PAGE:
FIG. 1 is a schematic view of the present invention for evaluating instability of the motion segment unit of the lumbar spine;

FIG. 2 is a perspective view of the vertebrae distractor of the present invention inserted between adjacent vertabrae of a motion segment unit;

FIG. 3 is a side elevational view of the apparatus shown in FIG. 2;

FIG. 4 is a bottom view of the apparatus shown in FIG. 2;

FIG. 5 is a front view of the apparatus shown in FIG. 2; and

FIG. 6 is a graph showing the results of a distraction test using the apparatus and system of the present invention.

DETAILED DESCRIPTION OF THE DRAWINGS

Referring to the drawings and specifically to FIG. 1, the apparatus 1 of the present invention includes a vertebrae distractor 4 which is comprised of a stepper motor 6 capable of applying a force to the vertebrae distractor 4. The stepper motor 6 (e.g. model 45H-24A56S sold by Airpax, Inc.) is variable in both speed and torque. The torque and rotational speed produced by the motor is dependent upon the power available to the motor. Thus, the rotational speed of the motor is variable, depending on the rate at which a computer 16 sends voltage impulses via an imput/output port 20 through a motor stepping circuit 22 to the stepper motor 6. Each voltage pulse can be set to a constant rate of motor revolution (e.g., 1.8 degrees) so that, for instance, 200 pulses are required for each revolution of the stepper motor 6.

The input/output port 20 of the computer 16 sends a signal in the form of a voltage pulse (e.g., 12 volts) to the motor stepping circuit 22 to control the rate at which the stepper motor 6 rotates. Each pulse is sufficient to cause the stepper motor 6 to rotate at a constant rate (e.g. 1.8 degrees). A desired pulse rate has been found to be between about 30 to about 60 pulses (e.g. 40 pulses per second). If the rate of rotation is too slow, the motion segment unit will tend to "creep" or undergo additional distraction which leads to a false reading of stiffness. It is critical that the rate of the distraction be constant in order to accurately determine the degree of stiffness, which is measured by dividing the resulting force by the distance of distraction.

The strain gauges 8 operate as a load transducer and detect the resistance of the adjacent vertebrae to the force being applied by the vertebrae distractor 4, and translate the same into a voltage (in millivolts). Accordingly, the voltage produced by strain gauges 8 is a function of the resistance to the force applied, and is translated into a voltage, which is typically in the range from 0 (no load) to about 12 millivolts (maximum load). A maximum voltage of about 12 millivolts is equivalent to about 200 newtons of stress, since the voltage varies directly with the stress.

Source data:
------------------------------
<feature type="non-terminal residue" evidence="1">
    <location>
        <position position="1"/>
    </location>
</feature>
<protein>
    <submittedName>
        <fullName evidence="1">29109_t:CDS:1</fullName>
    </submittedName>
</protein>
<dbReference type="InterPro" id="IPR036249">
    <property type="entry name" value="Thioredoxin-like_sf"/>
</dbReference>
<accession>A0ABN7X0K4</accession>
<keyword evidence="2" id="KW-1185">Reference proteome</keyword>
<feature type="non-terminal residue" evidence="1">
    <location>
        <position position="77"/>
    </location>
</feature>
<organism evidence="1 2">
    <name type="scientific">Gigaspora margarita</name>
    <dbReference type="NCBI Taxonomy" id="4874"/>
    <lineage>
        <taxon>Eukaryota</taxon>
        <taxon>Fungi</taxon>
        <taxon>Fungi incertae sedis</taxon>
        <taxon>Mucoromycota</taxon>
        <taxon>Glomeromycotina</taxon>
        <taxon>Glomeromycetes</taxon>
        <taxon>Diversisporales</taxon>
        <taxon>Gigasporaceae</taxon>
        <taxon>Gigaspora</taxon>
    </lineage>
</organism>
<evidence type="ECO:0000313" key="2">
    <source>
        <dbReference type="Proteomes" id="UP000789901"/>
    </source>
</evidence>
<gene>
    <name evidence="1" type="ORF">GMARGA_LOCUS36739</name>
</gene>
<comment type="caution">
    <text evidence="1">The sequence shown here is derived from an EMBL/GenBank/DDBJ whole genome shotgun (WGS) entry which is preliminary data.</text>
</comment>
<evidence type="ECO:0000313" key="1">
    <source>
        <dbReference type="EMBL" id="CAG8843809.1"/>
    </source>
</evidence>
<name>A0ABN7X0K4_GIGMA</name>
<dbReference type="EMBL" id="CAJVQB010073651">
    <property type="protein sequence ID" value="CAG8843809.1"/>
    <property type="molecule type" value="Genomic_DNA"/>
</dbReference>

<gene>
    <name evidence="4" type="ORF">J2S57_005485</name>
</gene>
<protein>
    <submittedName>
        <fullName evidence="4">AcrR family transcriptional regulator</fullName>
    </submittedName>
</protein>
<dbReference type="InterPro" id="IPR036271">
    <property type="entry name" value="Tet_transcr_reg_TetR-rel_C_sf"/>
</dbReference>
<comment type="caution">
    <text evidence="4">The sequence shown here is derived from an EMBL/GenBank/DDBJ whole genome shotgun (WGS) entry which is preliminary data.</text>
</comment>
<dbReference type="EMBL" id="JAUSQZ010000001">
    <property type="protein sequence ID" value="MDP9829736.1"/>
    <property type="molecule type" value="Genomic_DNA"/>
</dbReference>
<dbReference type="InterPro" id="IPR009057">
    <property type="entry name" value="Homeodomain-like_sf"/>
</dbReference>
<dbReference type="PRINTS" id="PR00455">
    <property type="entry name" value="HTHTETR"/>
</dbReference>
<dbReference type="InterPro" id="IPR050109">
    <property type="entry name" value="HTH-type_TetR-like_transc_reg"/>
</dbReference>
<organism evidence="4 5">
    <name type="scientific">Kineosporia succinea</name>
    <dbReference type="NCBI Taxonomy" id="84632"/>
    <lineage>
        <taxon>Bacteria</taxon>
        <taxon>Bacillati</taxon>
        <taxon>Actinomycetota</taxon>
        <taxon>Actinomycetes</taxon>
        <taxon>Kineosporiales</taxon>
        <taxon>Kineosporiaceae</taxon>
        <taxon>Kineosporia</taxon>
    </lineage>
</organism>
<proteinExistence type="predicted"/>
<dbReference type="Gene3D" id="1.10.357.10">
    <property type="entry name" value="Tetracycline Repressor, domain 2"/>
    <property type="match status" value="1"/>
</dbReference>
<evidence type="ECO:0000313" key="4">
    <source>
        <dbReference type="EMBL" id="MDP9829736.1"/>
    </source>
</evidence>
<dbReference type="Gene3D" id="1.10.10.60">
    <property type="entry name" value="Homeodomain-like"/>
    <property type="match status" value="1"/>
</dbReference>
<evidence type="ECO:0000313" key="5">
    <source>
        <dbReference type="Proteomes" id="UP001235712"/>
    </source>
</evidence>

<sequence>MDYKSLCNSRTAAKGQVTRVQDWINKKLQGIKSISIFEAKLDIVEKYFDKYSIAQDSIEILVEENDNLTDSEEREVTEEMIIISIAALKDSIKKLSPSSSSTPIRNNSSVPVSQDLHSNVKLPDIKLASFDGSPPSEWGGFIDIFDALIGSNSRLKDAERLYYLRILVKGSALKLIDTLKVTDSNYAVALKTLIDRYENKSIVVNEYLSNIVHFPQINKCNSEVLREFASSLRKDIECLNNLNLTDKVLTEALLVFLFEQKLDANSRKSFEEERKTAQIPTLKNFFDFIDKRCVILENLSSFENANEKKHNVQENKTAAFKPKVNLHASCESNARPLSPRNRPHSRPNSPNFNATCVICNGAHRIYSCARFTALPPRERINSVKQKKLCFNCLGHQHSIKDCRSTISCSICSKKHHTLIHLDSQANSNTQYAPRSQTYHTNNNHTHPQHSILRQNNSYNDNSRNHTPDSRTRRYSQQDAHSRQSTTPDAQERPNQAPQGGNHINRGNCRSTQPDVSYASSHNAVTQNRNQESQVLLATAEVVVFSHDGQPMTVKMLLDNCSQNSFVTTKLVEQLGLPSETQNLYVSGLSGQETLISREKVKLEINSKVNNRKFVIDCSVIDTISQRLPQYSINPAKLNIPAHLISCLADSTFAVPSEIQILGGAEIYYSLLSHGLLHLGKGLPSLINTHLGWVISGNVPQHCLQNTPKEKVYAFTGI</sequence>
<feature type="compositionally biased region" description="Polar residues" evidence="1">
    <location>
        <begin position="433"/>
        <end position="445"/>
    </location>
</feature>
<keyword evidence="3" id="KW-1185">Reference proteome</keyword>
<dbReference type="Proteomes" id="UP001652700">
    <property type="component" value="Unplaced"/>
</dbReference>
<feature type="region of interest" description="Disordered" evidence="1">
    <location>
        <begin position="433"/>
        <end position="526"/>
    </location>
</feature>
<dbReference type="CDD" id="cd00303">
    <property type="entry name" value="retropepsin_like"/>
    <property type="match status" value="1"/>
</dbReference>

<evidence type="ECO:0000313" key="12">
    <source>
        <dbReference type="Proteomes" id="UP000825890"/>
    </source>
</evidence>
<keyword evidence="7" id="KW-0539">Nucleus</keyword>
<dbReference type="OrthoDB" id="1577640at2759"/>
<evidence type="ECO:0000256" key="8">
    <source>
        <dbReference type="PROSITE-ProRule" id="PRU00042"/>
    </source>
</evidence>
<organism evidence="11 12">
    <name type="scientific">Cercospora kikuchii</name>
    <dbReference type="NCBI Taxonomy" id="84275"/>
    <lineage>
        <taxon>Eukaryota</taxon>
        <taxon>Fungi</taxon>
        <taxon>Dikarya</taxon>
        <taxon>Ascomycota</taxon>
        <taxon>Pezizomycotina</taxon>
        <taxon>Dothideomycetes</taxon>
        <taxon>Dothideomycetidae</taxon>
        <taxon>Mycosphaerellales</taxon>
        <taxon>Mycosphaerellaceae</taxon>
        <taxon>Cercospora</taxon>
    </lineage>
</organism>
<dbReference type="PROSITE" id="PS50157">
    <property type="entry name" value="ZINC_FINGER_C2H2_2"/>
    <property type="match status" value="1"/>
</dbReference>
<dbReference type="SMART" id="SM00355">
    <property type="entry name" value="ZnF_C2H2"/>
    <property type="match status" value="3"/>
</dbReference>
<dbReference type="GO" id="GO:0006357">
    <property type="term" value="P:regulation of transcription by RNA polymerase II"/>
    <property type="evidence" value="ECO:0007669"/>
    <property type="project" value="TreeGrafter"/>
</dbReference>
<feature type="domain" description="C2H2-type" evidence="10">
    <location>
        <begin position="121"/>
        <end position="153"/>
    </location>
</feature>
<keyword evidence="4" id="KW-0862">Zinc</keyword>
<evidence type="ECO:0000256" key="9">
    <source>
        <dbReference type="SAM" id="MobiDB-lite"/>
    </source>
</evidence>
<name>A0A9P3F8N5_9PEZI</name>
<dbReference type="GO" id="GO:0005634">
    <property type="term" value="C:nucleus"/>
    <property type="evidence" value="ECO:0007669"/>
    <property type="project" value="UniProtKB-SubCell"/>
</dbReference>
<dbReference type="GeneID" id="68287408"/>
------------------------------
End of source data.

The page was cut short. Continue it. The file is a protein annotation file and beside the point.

The strain gauge 8 transmits a signal corresponding to the change in voltage to a signal conditioning circuit 12 which has a two-fold function. First, the signal conditioning circuit 12 filters out extraneous voltage interference such as minute voltage signals emanating from fluorescent lights, etc. and, second, it amplifies the voltage signal from the strain gauges 8 from mV to V units so that the change in voltage may be read by an analog to digital converter 14. The signal conditioning circuit 12 translates the millivolt signal from the stress gauge 8 into a voltage readout of from 0-10 volts, or other suitable range as desired.

The analog to digital converter 14 converts the amplified signal from the signal conditioning circuit 12 into force units, (e.g., newtons) which can be read by computer 16. For example, the converter 14 converts the voltage from the signal conditioning voltage (e.g., 0-10 volts) to a digital readout of, for example, 0 to 255 units. The computer 16 is equipped with stored data which can interpret and convert the maximum value (i.e., 255 units) as the maximum load (e.g., 200 newton load) applied to the vertebrae. The results may be viewed on a monitor 18 and compared to previously acquired data such as data acquired from motion segment units of normal subjects having similar physiologic backgrounds.

The apparatus is provided with safety mechanisms in order to prevent the vertebrae distractor 4 from exerting a load upon the adjacent vertebrae which would be large enough to cause a fracture of the spinous processes. The safety mechanisms comprise (1) a program in computer 16 such that when the distraction force exceeds a preset value the impulses to the motor are no longer transmitted, thus causing it to stop, and (2) the available power to the motor as set by the circuit design 12 limits the distraction force to 200 newtons.